Waiting for the decision of the "referee" from Luxembourg
After the hearing before the ECJ, which mainly focused on the technical complexities of EU competition law, the opinion of the Advocate General Athanasios Rantos, announced for 15 December 2022 and often indicative of the final judgment, is now eagerly awaited. The final ECJ ruling will probably depend to a large extent on whether the 15 judges recognize that the restrictions in question are inherent in the pursuit of the legitimate objective and what weight they give to that objective in the context of their consideration. The judgement is expected at the end of this or in the beginning of the next year.
Given the apparent similarity of the cases, the appeal of the International Skating Union (ISU) against the ISU-judgment was also heard by the ECJ's Grand Chamber on Monday, 11 July 2022. The General Court had dismissed the ISU's objections against a Commission Decision classifying the prior authorization rule prescribed in the federation's statutes as a violation of Articles 101 (1) and 102 TFEU on 16 December 2020.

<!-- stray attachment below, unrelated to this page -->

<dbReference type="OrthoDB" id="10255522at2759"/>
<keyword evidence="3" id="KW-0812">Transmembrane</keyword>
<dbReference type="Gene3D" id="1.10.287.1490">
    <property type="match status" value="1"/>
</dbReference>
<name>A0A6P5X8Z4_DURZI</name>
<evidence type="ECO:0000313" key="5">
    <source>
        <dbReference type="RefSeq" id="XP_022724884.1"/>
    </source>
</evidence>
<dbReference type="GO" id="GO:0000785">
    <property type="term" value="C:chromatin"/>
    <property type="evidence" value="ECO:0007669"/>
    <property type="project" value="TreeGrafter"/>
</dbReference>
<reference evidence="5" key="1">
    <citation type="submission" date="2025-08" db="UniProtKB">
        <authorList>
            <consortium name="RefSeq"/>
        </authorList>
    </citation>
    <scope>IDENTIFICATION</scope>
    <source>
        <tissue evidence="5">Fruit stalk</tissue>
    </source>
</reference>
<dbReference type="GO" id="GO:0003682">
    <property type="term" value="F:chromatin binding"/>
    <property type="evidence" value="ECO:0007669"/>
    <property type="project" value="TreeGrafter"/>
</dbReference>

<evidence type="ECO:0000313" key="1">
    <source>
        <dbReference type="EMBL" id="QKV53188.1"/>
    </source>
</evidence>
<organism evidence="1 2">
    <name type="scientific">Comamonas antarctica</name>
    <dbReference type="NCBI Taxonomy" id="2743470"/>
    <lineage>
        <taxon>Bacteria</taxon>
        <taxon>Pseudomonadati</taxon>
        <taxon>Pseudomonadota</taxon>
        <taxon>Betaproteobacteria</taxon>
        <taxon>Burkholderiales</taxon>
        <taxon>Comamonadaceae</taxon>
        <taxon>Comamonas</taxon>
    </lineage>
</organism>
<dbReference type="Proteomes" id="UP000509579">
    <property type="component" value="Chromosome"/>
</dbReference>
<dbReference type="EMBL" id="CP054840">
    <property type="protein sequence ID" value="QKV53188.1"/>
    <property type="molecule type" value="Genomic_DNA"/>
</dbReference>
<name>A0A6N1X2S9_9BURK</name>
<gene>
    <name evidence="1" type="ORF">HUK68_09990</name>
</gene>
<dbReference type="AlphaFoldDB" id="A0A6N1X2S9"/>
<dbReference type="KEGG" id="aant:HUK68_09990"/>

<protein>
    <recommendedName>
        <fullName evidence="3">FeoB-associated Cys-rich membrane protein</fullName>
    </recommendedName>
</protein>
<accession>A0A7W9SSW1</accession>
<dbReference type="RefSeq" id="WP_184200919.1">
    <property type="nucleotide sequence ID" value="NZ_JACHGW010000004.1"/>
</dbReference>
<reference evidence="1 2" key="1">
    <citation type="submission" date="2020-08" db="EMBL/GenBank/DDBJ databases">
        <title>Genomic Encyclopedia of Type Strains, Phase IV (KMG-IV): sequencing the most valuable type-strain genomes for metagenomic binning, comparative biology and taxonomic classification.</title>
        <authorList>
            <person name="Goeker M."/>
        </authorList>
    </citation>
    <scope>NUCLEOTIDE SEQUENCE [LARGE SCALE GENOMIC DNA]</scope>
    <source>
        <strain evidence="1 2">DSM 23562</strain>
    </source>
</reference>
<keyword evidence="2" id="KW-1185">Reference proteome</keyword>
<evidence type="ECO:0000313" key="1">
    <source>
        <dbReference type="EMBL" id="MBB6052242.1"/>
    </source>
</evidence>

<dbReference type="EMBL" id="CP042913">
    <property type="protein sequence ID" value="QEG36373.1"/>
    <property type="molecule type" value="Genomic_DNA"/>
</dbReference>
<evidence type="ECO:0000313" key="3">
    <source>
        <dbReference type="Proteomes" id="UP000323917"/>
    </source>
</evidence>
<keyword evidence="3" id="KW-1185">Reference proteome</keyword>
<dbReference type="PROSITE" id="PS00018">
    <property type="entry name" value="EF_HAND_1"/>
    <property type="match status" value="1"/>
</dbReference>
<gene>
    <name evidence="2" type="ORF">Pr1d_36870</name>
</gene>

Consequently, in both cases, that of the governing body for figure skating and speed skating as well as the one responsible for football, a comparable positioning of the ECJ can be expected. This will have a lasting impact on the future relation between EU competition law on the one hand and regulations of sports associations on the other.